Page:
Flatiron Lunch Follow Up: Focaccia is the Best Deal at Eataly
Every Friday our man UltraClay goes south of the ML boundaries in search of a delicious lunch. Sometimes it’s Murray Hill south or the Flatiron District, sometimes Gramercy and everything in between- but we just like to call it Flatiron Lunch.
Eataly (on 5th Ave. and 23rd St.) has been a favorite of mine since it opened, but much more for groceries or a glass of wine than for lunch. Of all the different dining options, I’ve mostly only tried out the pizza and pasta than anything else. Let’s face it, there’s not a ton that makes it a Midtown Lunch. Still, there’s some great food here and over the weeks I’ve discovered a few really good options that fit into the ML budget and are worth seeking out.
The most obvious place to look for an ML-worthy meal is the panini counter where you can find a selection sandwiches made from the meats, cheeses and roasted items found around the rest of the shop. Sadly, I haven’t managed to get there on a day when there were porchetta sandwiches on hand, but there is always something interesting offered.
The menu typically lists four to six sandwiches, split evenly between the hot and the cold. I recently checked out the mortadella, robiola cheese and mustard. Like most of the hot panini, it was priced at $8.80 while Cold sandwiches are $5.50 and the hot four cheese is $6.80.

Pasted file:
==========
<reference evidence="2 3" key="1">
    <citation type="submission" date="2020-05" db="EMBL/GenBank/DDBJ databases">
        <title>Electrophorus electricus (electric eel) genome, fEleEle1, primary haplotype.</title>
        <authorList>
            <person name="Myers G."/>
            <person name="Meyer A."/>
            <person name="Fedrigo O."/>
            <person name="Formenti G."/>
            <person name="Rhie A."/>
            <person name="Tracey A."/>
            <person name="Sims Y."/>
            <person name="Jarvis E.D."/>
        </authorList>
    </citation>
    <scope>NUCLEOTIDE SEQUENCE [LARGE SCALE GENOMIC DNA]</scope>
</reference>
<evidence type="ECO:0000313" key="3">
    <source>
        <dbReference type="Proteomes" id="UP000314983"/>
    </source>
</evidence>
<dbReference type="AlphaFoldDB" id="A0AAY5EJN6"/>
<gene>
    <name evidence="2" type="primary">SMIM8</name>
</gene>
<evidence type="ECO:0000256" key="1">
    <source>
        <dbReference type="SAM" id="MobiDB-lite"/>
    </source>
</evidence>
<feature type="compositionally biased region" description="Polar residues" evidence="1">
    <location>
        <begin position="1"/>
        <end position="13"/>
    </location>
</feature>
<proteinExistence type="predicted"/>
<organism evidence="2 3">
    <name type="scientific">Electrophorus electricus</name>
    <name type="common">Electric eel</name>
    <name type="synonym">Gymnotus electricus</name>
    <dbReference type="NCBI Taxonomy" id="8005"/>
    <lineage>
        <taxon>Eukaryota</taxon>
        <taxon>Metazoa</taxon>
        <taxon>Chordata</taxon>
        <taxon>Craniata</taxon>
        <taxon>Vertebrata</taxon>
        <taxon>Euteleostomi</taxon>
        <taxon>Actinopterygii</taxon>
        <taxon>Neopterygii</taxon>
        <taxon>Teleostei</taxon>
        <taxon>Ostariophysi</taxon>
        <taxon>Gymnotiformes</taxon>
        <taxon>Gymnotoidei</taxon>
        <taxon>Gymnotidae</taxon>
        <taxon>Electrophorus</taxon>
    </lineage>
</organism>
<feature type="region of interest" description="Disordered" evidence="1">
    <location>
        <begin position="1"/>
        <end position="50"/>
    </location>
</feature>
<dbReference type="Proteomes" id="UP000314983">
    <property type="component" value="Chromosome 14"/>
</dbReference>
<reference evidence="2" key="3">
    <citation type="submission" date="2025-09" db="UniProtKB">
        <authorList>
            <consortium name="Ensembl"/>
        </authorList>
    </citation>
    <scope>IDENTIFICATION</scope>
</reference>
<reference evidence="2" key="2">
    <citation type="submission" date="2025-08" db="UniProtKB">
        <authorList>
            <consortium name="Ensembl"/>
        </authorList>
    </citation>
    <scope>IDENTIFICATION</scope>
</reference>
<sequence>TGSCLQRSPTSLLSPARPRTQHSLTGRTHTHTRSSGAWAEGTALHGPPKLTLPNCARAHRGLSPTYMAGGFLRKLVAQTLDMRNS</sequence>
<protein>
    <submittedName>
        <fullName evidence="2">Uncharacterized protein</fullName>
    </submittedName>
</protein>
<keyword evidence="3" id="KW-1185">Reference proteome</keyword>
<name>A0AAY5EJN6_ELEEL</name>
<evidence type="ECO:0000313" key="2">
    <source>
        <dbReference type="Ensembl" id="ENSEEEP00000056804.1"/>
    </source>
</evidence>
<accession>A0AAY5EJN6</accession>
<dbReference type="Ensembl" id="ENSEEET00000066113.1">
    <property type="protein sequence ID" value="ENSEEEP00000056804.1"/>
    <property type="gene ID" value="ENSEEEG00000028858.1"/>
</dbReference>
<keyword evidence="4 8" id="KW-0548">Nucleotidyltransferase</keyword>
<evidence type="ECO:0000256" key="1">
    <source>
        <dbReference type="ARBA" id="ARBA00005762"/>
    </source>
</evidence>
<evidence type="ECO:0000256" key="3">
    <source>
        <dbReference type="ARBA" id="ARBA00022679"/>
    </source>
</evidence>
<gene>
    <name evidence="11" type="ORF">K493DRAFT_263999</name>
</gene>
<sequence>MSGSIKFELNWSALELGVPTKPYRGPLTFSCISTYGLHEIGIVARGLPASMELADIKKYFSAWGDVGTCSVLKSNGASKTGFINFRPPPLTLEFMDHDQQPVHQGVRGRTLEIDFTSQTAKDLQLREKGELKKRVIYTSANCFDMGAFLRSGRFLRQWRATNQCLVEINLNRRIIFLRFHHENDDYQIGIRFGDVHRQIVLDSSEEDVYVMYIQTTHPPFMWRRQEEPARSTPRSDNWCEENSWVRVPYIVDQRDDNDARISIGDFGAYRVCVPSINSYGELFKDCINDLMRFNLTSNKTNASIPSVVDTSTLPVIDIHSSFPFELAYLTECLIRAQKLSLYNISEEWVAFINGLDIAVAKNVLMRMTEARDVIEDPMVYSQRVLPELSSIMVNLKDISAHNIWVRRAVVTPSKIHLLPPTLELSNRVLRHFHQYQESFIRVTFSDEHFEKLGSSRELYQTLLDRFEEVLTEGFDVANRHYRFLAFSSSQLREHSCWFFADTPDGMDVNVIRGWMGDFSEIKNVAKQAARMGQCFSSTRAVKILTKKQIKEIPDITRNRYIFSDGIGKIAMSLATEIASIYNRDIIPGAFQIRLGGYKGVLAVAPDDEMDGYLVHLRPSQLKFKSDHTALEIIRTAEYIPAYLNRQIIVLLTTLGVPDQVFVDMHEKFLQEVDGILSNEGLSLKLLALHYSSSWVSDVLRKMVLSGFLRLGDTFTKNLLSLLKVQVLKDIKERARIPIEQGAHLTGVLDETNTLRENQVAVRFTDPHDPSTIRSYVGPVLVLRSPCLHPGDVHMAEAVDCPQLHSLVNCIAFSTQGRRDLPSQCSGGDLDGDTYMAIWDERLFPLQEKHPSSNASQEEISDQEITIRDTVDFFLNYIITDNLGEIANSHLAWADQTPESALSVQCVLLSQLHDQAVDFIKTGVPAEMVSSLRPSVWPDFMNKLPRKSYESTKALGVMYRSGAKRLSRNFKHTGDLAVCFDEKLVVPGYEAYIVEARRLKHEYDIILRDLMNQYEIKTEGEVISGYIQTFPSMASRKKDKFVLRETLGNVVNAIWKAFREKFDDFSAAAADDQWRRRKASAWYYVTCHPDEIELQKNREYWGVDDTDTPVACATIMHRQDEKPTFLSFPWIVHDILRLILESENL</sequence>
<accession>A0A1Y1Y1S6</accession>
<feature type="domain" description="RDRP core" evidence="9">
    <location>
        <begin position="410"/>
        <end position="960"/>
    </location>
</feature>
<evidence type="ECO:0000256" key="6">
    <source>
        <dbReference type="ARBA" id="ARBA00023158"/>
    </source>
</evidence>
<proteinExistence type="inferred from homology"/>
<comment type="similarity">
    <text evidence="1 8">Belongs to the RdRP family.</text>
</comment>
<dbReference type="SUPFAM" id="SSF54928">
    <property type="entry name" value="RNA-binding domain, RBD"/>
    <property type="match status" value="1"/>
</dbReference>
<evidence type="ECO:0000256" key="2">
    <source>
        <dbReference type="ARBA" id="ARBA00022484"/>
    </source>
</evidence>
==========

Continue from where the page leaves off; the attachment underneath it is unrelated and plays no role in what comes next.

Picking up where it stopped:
Oddly, the sandwich doesn’t come cut unless you ask for it, so I had to tear it apart myself. It was less than elegant, but it did show off exactly how creamy that gooey robiola is:
The meat was classic bologna, and the horseradish-scented mustard added a bitter spiciness. The cheese overflowed and dripped out of every orifice. So good.
But the real secret of Eataly is in the back. Just before you get to the pizza & pasta area with its $9 cheese-less pizzas, the bread area serves focaccia topped and baked with meats, cheeses and veggies that are as good or better than any pizza.
Priced in the $3-4 range, it’s possibly the most affordable option in the entire marketplace.
Above is the mozzarella & parmacotta, which had a crispy layer of meat, a chewy layer of cheese and a buttery olive oil laden layer of dough on top of the fluffy, airy bread.
Eataly has a million options that make me ridiculously happy to spend more than I would otherwise on a meal. The pastas and pizzas and roasts and sandwiches all have mediocre facsimiles available elsewhere for much less, but what you get here is just better. Yet, finding good food for a lot of money isn’t really a hard thing in New York. The real trick is finding something as good as the focaccia hidden in the middle of all that. If you look in the right place, you can find that at Eataly with no trouble at all.